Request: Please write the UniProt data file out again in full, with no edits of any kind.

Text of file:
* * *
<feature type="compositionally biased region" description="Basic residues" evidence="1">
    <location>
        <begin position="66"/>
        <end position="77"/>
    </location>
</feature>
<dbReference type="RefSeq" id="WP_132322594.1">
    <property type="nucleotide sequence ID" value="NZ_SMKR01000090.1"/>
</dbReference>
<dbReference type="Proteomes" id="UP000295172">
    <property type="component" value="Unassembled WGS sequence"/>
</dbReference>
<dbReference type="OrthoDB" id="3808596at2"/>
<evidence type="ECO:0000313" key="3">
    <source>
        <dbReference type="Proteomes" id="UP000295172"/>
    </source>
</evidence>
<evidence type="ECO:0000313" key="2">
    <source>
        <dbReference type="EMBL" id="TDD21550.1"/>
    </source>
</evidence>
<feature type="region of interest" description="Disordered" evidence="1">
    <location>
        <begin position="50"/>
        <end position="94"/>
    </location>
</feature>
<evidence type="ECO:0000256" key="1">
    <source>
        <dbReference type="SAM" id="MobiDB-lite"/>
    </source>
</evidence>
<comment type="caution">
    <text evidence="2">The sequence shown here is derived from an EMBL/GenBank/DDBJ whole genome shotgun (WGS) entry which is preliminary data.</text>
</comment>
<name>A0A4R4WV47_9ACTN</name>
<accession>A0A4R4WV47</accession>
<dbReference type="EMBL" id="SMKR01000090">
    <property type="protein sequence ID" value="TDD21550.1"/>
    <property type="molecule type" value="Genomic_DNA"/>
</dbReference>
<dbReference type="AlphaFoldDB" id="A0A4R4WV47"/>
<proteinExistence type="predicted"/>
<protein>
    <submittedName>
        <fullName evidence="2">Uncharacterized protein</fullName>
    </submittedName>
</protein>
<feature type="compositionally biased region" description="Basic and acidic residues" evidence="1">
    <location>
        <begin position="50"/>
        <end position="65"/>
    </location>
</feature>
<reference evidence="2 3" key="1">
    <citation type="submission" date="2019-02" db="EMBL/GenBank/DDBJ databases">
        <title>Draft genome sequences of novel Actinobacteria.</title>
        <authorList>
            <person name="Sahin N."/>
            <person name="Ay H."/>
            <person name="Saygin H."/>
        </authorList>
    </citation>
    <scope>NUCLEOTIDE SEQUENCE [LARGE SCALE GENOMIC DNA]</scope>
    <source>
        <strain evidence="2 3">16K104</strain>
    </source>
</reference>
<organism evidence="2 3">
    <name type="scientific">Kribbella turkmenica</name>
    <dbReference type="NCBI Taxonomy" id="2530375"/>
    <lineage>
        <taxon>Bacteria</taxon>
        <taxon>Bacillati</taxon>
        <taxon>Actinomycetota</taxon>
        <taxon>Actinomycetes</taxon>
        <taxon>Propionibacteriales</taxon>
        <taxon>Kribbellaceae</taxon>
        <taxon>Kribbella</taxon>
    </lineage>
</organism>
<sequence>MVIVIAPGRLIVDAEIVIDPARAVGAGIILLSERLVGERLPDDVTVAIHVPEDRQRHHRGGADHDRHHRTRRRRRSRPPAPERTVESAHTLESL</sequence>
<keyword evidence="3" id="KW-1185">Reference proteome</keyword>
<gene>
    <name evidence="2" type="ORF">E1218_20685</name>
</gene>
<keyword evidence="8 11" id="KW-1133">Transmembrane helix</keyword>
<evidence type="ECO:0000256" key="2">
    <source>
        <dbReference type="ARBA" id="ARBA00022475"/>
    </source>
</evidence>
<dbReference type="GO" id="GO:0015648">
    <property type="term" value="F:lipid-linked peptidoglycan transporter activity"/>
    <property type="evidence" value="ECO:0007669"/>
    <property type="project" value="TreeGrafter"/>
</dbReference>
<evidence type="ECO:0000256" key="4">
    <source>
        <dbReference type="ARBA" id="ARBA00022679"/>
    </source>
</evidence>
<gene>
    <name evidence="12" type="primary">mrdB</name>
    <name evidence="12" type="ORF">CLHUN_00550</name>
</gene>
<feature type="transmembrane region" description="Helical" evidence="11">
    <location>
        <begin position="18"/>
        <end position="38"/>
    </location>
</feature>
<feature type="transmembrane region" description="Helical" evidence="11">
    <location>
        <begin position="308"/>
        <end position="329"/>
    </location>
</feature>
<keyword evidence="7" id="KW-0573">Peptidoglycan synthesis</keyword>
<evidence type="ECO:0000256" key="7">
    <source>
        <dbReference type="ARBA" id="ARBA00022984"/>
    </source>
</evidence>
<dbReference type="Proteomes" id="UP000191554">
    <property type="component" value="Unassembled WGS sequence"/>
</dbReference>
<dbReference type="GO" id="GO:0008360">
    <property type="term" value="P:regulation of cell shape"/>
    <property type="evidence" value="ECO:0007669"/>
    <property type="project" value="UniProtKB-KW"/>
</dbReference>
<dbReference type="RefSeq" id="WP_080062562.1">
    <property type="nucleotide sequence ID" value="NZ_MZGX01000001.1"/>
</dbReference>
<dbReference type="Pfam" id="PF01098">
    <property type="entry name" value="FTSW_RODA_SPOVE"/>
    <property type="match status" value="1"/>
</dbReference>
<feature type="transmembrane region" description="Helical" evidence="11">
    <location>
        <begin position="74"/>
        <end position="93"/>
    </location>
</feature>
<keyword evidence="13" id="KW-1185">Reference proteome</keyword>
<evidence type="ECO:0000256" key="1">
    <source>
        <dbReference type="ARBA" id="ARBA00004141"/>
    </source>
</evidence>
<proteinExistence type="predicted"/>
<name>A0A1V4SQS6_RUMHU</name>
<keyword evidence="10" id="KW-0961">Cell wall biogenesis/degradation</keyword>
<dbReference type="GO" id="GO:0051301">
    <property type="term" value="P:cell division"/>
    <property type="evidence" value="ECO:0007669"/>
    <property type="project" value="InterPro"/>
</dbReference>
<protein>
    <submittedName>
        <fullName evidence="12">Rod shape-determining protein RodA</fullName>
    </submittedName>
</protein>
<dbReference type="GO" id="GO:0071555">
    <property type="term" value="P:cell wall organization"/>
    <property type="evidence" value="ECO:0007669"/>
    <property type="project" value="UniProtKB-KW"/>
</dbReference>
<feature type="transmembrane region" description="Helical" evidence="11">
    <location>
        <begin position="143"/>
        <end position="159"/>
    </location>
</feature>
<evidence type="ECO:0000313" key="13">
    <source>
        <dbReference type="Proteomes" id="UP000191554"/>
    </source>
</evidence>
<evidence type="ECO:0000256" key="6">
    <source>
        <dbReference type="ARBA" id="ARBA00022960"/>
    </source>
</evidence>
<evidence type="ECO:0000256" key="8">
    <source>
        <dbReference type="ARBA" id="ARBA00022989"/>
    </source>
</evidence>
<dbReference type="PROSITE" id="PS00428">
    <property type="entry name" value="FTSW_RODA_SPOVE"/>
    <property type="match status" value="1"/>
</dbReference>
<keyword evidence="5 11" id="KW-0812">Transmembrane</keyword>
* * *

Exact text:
<feature type="compositionally biased region" description="Basic residues" evidence="1">
    <location>
        <begin position="66"/>
        <end position="77"/>
    </location>
</feature>
<dbReference type="RefSeq" id="WP_132322594.1">
    <property type="nucleotide sequence ID" value="NZ_SMKR01000090.1"/>
</dbReference>
<dbReference type="Proteomes" id="UP000295172">
    <property type="component" value="Unassembled WGS sequence"/>
</dbReference>
<dbReference type="OrthoDB" id="3808596at2"/>
<evidence type="ECO:0000313" key="3">
    <source>
        <dbReference type="Proteomes" id="UP000295172"/>
    </source>
</evidence>
<evidence type="ECO:0000313" key="2">
    <source>
        <dbReference type="EMBL" id="TDD21550.1"/>
    </source>
</evidence>
<feature type="region of interest" description="Disordered" evidence="1">
    <location>
        <begin position="50"/>
        <end position="94"/>
    </location>
</feature>
<evidence type="ECO:0000256" key="1">
    <source>
        <dbReference type="SAM" id="MobiDB-lite"/>
    </source>
</evidence>
<comment type="caution">
    <text evidence="2">The sequence shown here is derived from an EMBL/GenBank/DDBJ whole genome shotgun (WGS) entry which is preliminary data.</text>
</comment>
<name>A0A4R4WV47_9ACTN</name>
<accession>A0A4R4WV47</accession>
<dbReference type="EMBL" id="SMKR01000090">
    <property type="protein sequence ID" value="TDD21550.1"/>
    <property type="molecule type" value="Genomic_DNA"/>
</dbReference>
<dbReference type="AlphaFoldDB" id="A0A4R4WV47"/>
<proteinExistence type="predicted"/>
<protein>
    <submittedName>
        <fullName evidence="2">Uncharacterized protein</fullName>
    </submittedName>
</protein>
<feature type="compositionally biased region" description="Basic and acidic residues" evidence="1">
    <location>
        <begin position="50"/>
        <end position="65"/>
    </location>
</feature>
<reference evidence="2 3" key="1">
    <citation type="submission" date="2019-02" db="EMBL/GenBank/DDBJ databases">
        <title>Draft genome sequences of novel Actinobacteria.</title>
        <authorList>
            <person name="Sahin N."/>
            <person name="Ay H."/>
            <person name="Saygin H."/>
        </authorList>
    </citation>
    <scope>NUCLEOTIDE SEQUENCE [LARGE SCALE GENOMIC DNA]</scope>
    <source>
        <strain evidence="2 3">16K104</strain>
    </source>
</reference>
<organism evidence="2 3">
    <name type="scientific">Kribbella turkmenica</name>
    <dbReference type="NCBI Taxonomy" id="2530375"/>
    <lineage>
        <taxon>Bacteria</taxon>
        <taxon>Bacillati</taxon>
        <taxon>Actinomycetota</taxon>
        <taxon>Actinomycetes</taxon>
        <taxon>Propionibacteriales</taxon>
        <taxon>Kribbellaceae</taxon>
        <taxon>Kribbella</taxon>
    </lineage>
</organism>
<sequence>MVIVIAPGRLIVDAEIVIDPARAVGAGIILLSERLVGERLPDDVTVAIHVPEDRQRHHRGGADHDRHHRTRRRRRSRPPAPERTVESAHTLESL</sequence>
<keyword evidence="3" id="KW-1185">Reference proteome</keyword>
<gene>
    <name evidence="2" type="ORF">E1218_20685</name>
</gene>
<keyword evidence="8 11" id="KW-1133">Transmembrane helix</keyword>
<evidence type="ECO:0000256" key="2">
    <source>
        <dbReference type="ARBA" id="ARBA00022475"/>
    </source>
</evidence>
<dbReference type="GO" id="GO:0015648">
    <property type="term" value="F:lipid-linked peptidoglycan transporter activity"/>
    <property type="evidence" value="ECO:0007669"/>
    <property type="project" value="TreeGrafter"/>
</dbReference>
<evidence type="ECO:0000256" key="4">
    <source>
        <dbReference type="ARBA" id="ARBA00022679"/>
    </source>
</evidence>
<gene>
    <name evidence="12" type="primary">mrdB</name>
    <name evidence="12" type="ORF">CLHUN_00550</name>
</gene>
<feature type="transmembrane region" description="Helical" evidence="11">
    <location>
        <begin position="18"/>
        <end position="38"/>
    </location>
</feature>
<feature type="transmembrane region" description="Helical" evidence="11">
    <location>
        <begin position="308"/>
        <end position="329"/>
    </location>
</feature>
<keyword evidence="7" id="KW-0573">Peptidoglycan synthesis</keyword>
<evidence type="ECO:0000256" key="7">
    <source>
        <dbReference type="ARBA" id="ARBA00022984"/>
    </source>
</evidence>
<dbReference type="Proteomes" id="UP000191554">
    <property type="component" value="Unassembled WGS sequence"/>
</dbReference>
<dbReference type="GO" id="GO:0008360">
    <property type="term" value="P:regulation of cell shape"/>
    <property type="evidence" value="ECO:0007669"/>
    <property type="project" value="UniProtKB-KW"/>
</dbReference>
<dbReference type="RefSeq" id="WP_080062562.1">
    <property type="nucleotide sequence ID" value="NZ_MZGX01000001.1"/>
</dbReference>
<dbReference type="Pfam" id="PF01098">
    <property type="entry name" value="FTSW_RODA_SPOVE"/>
    <property type="match status" value="1"/>
</dbReference>
<feature type="transmembrane region" description="Helical" evidence="11">
    <location>
        <begin position="74"/>
        <end position="93"/>
    </location>
</feature>
<keyword evidence="13" id="KW-1185">Reference proteome</keyword>
<evidence type="ECO:0000256" key="1">
    <source>
        <dbReference type="ARBA" id="ARBA00004141"/>
    </source>
</evidence>
<proteinExistence type="predicted"/>
<name>A0A1V4SQS6_RUMHU</name>
<keyword evidence="10" id="KW-0961">Cell wall biogenesis/degradation</keyword>
<dbReference type="GO" id="GO:0051301">
    <property type="term" value="P:cell division"/>
    <property type="evidence" value="ECO:0007669"/>
    <property type="project" value="InterPro"/>
</dbReference>
<protein>
    <submittedName>
        <fullName evidence="12">Rod shape-determining protein RodA</fullName>
    </submittedName>
</protein>
<dbReference type="GO" id="GO:0071555">
    <property type="term" value="P:cell wall organization"/>
    <property type="evidence" value="ECO:0007669"/>
    <property type="project" value="UniProtKB-KW"/>
</dbReference>
<feature type="transmembrane region" description="Helical" evidence="11">
    <location>
        <begin position="143"/>
        <end position="159"/>
    </location>
</feature>
<evidence type="ECO:0000313" key="13">
    <source>
        <dbReference type="Proteomes" id="UP000191554"/>
    </source>
</evidence>
<evidence type="ECO:0000256" key="6">
    <source>
        <dbReference type="ARBA" id="ARBA00022960"/>
    </source>
</evidence>
<evidence type="ECO:0000256" key="8">
    <source>
        <dbReference type="ARBA" id="ARBA00022989"/>
    </source>
</evidence>
<dbReference type="PROSITE" id="PS00428">
    <property type="entry name" value="FTSW_RODA_SPOVE"/>
    <property type="match status" value="1"/>
</dbReference>
<keyword evidence="5 11" id="KW-0812">Transmembrane</keyword>